The appellant's position is that there is evidence that Mrs. Whisennand negligently made a sudden stop which proximately caused the collision so that the trial court erred in disregarding the jury's findings on those issues. The appellees, on the other hand, contend that there is no evidence to support the jury's findings on those issues so that the trial court properly disregarded them. As an incident to this argument between the parties they also present conflicting contentions as to whether, under the facts of this case, the appellee, Mrs. Whisennand, was under any legal duty not to stop suddenly. By cross-points the appellees, alternatively, contend that the evidence is "factually insufficient" to support the findings of the jury on the questions of contributory negligence and proximate cause.
In reviewing the "no evidence" and "factually insufficient evidence" points and cross-points, this Court is governed by and has followed the often stated rules pertaining to such reviews as set out in Garza v. Alviar (Tex.Sup.Ct.), 395 S.W.2d 821.
In support of their contention that there was no evidence that Mrs. Whisennand negligently brought her car to a sudden stop the appellees point out that Miss Rash and her passenger described the stop only in general, conclusionary terms. The only evidence as to speed is to the effect that both cars were going at about 15 m.p.h. before the collision. The Whisennand car did not leave any skid marks or tire marks in stopping.
The language used by Karen Rash in describing the stop made by Mrs. Whisennand is as follows:
Q. "Were you expecting her to stop at that particular spot or closer up to the intersection?'
A. "Not in that spot. I expected her to go on a little bit and her stop to be much more gradual than it was."
Q. "How was her stop? I don't want to choose the words for you, but I want you to describe the manner in which she stopped her vehicle."
A. "Well, it was — I don't know. Her tires didn't squeal, but it was a very abrupt stop. She just stopped right there, and I didn't expect it at all."
The language used by Deborah Turner, one of the passengers in Miss Rash's car, in describing the stop was:
Q. "Did you observe the vehicle that you had the accident with, the one you hit, come to a stop in front of you?'
A. "Yes, sir. An abrupt stop."
Q. "Will you describe to us the manner in which that vehicle stopped at the time of the accident as to whether it was a slow, gradual, or normal stop, or whether it was a sudden abrupt stop?'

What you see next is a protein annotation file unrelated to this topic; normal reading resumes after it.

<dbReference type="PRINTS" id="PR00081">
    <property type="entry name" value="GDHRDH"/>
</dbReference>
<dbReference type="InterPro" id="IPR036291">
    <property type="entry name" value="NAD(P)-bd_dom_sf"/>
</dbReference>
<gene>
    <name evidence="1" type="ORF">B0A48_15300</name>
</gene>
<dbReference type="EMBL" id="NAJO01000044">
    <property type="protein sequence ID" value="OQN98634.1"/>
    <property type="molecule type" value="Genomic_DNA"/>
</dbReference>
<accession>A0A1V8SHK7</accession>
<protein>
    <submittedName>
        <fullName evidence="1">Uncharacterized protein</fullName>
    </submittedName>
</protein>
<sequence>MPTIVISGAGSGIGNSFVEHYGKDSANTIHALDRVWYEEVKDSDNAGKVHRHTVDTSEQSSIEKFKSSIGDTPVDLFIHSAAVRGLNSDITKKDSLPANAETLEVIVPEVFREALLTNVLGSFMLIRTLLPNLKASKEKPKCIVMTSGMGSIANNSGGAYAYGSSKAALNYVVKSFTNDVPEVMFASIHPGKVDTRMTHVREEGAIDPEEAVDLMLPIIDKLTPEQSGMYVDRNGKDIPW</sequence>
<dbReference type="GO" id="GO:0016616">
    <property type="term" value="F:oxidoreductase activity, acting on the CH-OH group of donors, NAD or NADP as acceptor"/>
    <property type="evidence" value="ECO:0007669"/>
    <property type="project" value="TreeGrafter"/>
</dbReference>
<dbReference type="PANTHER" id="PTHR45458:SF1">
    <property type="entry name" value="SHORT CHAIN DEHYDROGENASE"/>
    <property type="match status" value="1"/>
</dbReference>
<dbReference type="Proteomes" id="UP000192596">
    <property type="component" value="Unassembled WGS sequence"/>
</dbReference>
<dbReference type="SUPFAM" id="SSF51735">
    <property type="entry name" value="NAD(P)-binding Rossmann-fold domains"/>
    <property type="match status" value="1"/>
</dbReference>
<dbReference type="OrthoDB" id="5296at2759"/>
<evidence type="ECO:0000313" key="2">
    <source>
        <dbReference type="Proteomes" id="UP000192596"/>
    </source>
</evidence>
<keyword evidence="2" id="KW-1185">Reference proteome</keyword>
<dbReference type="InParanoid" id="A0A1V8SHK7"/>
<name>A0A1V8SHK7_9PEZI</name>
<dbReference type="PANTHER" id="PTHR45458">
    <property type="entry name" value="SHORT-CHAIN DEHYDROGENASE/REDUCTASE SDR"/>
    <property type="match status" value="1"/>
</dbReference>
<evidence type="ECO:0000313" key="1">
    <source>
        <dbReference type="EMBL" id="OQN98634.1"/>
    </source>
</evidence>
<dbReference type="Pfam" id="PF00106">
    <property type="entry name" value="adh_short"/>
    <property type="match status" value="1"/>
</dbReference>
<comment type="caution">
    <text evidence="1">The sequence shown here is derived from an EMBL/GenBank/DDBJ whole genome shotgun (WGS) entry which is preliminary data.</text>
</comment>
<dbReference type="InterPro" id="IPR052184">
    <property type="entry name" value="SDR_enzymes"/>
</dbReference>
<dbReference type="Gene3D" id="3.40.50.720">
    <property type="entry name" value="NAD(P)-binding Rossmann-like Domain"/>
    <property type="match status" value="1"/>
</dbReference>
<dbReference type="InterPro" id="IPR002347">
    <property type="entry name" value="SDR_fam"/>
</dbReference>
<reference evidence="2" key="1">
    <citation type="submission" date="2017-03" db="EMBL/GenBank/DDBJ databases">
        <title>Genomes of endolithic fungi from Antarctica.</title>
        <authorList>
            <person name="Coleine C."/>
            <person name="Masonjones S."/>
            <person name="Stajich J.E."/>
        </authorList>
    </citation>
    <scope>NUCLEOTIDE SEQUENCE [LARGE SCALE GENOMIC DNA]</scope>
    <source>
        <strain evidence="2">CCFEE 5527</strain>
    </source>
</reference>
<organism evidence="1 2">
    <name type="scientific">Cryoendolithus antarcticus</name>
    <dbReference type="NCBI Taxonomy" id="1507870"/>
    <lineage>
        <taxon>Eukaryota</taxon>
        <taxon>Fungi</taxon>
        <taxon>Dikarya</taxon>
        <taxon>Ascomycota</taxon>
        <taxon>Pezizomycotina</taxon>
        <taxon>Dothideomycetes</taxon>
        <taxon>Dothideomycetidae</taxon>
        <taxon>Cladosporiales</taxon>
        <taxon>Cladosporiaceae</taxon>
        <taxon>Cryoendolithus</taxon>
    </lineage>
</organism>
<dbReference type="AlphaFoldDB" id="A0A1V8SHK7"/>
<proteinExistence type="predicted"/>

A. "It was a sudden abrupt stop."
While the descriptions given by Miss Rash and Miss Turner of the manner in which the plaintiff's automobile came to a stop were expressed only in relative terms they were nevertheless admissible and were probatie evidence. The fact that the plaintiffs" car, traveling at 15 m.p.h., stopped without leaving visible tire or skid marks, does not necessarily mean that it did not suddenly stop. Grimmet v. Washington, Tex.Civ.App., 386 S.W.2d 214, no writ hist. Absent such physical evidence there was hardly any way in which the stop could be described except by the use of such relative terms. Any estimates given by witnesses as to the time lapse between the application of the brakes and the stop or the distance traveled during such interval would probably have been even less reliable evidence than the descriptions given by the defendants" witnesses. Their testimony constituted a "shorthand rendering of the facts." McCormick Ray, Texas Law of Evidence, Sec. Ed., Vol. II, Sec. 1397, p. 225. The evidence was sufficient to raise and support the jury's findings of contributory negligence and proximate cause.
The plaintiffs contended in the trial court, and do so here, that Mrs. Whisennand stopped under such circumstances as that she owed no duty to the driver of the car following her. The evidence was such that we must presume that the trial court found that the place and manner in which Mrs. Whisennand stopped was made necessary by the traffic stopping in front of her. (No issue inquiring as to this fact was requested or submitted to the jury nor was there any objection to the failure to submit such issue). The question of the existence of a duty under a given set of facts is a question of law, but the question of the existence of the facts giving rise to the duty, may, under conflicting evidence, be a question of fact. Webb v. City of Lubbock, Tex.Civ.App., 380 S.W.2d 135, writ ref., n.r.e.; Prosser, Law of Torts, 3rd Ed., p. 206, see also C R Transport, Inc. v. Campbell, (Tex.Sup.Ct.), 406 S.W.2d 191. We are thus presented with the question as to whether a presumed finding by the trial court sustains a holding, as a matter of law, that Mrs. Whisennand owed no duty to the following driver not to stop suddenly.
There are a number of cases discussing the question of the duty of the driver of an automobile who is forced to stop by a traffic control device. In Colom v. Vititow, Tex.Civ.App., 435 S.W.2d 187, writ ref., n.r.e., at p. 190, this Court said: "The lead driver is under no duty to keep a lookout for traffic which approaches from the rear if he stops his car properly for a signal light and before entering the intersection." In that case, however, the judgment of the trial court was reversed and remanded because the trial court had rendered judgment in disregard of jury findings when there was no proper motion to disregard them.